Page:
42. 2 points
  43. 1 point
    Short - buy KS-18XL. In many aspects it behaves like a smaller wheel in the positive way, still keeping all the pros of 18" wheel. Of course there are some cons associated with 18" wheel, but if we're talking about one, all-round wheel, King Song KS-18XL is the best choice IMO. Now, as an evolution of KS-18L, it may be considered matured & reliable design. I'm sure you won't regret.
  44. 1 point
    Hello from Germany ! I also ordered from MRN76 a STM F103 with Swallobot firmeware on ebay and a frind soldered it on. It works ! and that's really good, at least no slowing down anymore. The maximum speed is 23km / h Loveit ! Markus from Cologne
  45. 1 point
    I'm hoping the next breakthrough wheel from Gotway is a 12-inch powerhouse. That's a niche that needs to get filled.
  46. 1 point
    In my experience having a powerful 14 incher and an 18 incher is about the perfect riding solution, go big and go small. I do believe the 14 inchers have several advantages over 18 inchers such as cost, crash worthiness, weight, and a more appealing form factor. If you were to only have one wheel, and depended on it to do "as much as possible", which of your two wheels would you choose?
  47. 1 point
    Did you say that you would bet an entire paycheck? Too bad you are pretty certain to win that bet, or I would have taken it
  48. 1 point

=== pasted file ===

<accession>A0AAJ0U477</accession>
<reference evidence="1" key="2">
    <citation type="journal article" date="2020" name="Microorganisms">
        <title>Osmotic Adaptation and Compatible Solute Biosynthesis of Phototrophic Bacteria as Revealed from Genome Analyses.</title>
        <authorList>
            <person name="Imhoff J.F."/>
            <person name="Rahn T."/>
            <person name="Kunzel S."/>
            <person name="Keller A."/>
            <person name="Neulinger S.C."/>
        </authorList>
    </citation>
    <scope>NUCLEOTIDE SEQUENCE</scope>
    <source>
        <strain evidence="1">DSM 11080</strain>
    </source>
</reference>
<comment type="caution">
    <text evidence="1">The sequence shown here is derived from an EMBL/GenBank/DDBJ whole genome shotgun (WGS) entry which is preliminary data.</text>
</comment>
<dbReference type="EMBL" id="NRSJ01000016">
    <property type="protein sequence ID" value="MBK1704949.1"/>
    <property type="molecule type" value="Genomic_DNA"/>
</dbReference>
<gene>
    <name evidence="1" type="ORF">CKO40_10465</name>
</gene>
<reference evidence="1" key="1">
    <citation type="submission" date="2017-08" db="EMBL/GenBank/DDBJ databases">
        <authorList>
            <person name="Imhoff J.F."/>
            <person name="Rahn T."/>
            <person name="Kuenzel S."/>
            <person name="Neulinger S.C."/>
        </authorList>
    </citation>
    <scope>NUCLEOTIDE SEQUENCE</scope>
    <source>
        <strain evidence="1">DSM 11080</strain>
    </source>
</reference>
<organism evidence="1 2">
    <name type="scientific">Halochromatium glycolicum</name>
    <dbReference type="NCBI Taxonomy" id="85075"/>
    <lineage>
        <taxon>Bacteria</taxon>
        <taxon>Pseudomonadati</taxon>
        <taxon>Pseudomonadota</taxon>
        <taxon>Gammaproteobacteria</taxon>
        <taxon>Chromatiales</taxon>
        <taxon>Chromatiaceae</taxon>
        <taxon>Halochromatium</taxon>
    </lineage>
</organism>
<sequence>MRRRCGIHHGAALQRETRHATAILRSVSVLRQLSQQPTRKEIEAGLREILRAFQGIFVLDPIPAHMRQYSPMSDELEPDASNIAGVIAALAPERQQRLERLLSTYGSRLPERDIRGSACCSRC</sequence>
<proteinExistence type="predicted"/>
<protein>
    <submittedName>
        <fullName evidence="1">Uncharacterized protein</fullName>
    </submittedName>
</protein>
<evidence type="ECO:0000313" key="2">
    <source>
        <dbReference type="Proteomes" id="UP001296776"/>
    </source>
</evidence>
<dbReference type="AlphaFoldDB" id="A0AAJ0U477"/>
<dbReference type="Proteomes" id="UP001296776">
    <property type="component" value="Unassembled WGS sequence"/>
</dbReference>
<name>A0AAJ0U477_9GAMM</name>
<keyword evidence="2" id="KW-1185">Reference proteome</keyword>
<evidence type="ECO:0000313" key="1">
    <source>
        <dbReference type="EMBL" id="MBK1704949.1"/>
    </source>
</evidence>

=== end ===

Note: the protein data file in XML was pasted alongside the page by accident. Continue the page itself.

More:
I'm confused. Isn't this the identical video that we've already seen
  49. 1 point
    I can be wrong, but I seem to recall a 840 or 680ish version sold on China home market. At least in the early stages. But this never made it to EU or US market. I guess that would be less weight. Imho I do think the KS18L is just right. The added weight makes it more stable. I had a near crash but if I ride my V8 I would have crashed for sure. The centrifugal force and inertial force stablized the wheel enough for me to handle the secondary bump when crossing a small bridge. I posted a video recording. But sadly you don't see what went on as the wheel hits the 2 bumps 2-3 meters apart.
  50. 1 point
    Here's something from my lost archives from my Sep 2018 trip to NYC riding my MTen3. I seriously feel its the best commuter EUC available for getting around an urban city like Manhattan. It's so easy to transition from streets to sidewalks and pick up and slide into a backpack when needed.